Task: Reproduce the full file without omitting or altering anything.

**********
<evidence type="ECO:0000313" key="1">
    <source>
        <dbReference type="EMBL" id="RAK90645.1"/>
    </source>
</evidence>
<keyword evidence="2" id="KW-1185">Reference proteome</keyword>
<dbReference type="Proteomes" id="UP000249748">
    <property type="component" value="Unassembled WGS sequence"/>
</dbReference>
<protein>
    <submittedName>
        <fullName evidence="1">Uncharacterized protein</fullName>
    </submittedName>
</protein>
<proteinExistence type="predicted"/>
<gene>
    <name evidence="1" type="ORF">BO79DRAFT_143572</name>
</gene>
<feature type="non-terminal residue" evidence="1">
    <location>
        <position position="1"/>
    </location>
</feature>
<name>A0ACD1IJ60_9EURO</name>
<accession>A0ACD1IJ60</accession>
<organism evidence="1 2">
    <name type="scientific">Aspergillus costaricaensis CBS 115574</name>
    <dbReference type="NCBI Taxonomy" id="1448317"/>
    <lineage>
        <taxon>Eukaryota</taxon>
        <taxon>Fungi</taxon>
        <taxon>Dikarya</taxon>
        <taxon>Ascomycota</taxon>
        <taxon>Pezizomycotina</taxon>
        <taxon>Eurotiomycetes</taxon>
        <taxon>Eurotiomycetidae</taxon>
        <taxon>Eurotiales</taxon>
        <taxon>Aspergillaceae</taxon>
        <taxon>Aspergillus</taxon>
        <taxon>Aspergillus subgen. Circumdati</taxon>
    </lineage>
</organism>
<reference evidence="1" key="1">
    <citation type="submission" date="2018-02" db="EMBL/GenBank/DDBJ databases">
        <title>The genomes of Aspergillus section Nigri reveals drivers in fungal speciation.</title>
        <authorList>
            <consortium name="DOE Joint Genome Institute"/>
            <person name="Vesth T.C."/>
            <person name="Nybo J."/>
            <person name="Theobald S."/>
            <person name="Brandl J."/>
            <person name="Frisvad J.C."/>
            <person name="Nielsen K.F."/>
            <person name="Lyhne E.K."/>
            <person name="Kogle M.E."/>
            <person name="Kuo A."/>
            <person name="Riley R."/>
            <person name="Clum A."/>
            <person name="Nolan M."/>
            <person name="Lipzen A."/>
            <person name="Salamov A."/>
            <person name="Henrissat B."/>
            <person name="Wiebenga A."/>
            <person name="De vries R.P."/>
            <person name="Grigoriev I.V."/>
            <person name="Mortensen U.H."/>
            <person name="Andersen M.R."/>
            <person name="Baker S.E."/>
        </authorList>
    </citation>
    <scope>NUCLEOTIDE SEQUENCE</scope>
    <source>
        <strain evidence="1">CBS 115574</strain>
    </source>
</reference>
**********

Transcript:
<evidence type="ECO:0000313" key="1">
    <source>
        <dbReference type="EMBL" id="RAK90645.1"/>
    </source>
</evidence>
<keyword evidence="2" id="KW-1185">Reference proteome</keyword>
<dbReference type="Proteomes" id="UP000249748">
    <property type="component" value="Unassembled WGS sequence"/>
</dbReference>
<protein>
    <submittedName>
        <fullName evidence="1">Uncharacterized protein</fullName>
    </submittedName>
</protein>
<proteinExistence type="predicted"/>
<gene>
    <name evidence="1" type="ORF">BO79DRAFT_143572</name>
</gene>
<feature type="non-terminal residue" evidence="1">
    <location>
        <position position="1"/>
    </location>
</feature>
<name>A0ACD1IJ60_9EURO</name>
<accession>A0ACD1IJ60</accession>
<organism evidence="1 2">
    <name type="scientific">Aspergillus costaricaensis CBS 115574</name>
    <dbReference type="NCBI Taxonomy" id="1448317"/>
    <lineage>
        <taxon>Eukaryota</taxon>
        <taxon>Fungi</taxon>
        <taxon>Dikarya</taxon>
        <taxon>Ascomycota</taxon>
        <taxon>Pezizomycotina</taxon>
        <taxon>Eurotiomycetes</taxon>
        <taxon>Eurotiomycetidae</taxon>
        <taxon>Eurotiales</taxon>
        <taxon>Aspergillaceae</taxon>
        <taxon>Aspergillus</taxon>
        <taxon>Aspergillus subgen. Circumdati</taxon>
    </lineage>
</organism>
<reference evidence="1" key="1">
    <citation type="submission" date="2018-02" db="EMBL/GenBank/DDBJ databases">
        <title>The genomes of Aspergillus section Nigri reveals drivers in fungal speciation.</title>
        <authorList>
            <consortium name="DOE Joint Genome Institute"/>
            <person name="Vesth T.C."/>
            <person name="Nybo J."/>
            <person name="Theobald S."/>
            <person name="Brandl J."/>
            <person name="Frisvad J.C."/>
            <person name="Nielsen K.F."/>
            <person name="Lyhne E.K."/>
            <person name="Kogle M.E."/>
            <person name="Kuo A."/>
            <person name="Riley R."/>
            <person name="Clum A."/>
            <person name="Nolan M."/>
            <person name="Lipzen A."/>
            <person name="Salamov A."/>
            <person name="Henrissat B."/>
            <person name="Wiebenga A."/>
            <person name="De vries R.P."/>
            <person name="Grigoriev I.V."/>
            <person name="Mortensen U.H."/>
            <person name="Andersen M.R."/>
            <person name="Baker S.E."/>
        </authorList>
    </citation>
    <scope>NUCLEOTIDE SEQUENCE</scope>
    <source>
        <strain evidence="1">CBS 115574</strain>
    </source>
</reference>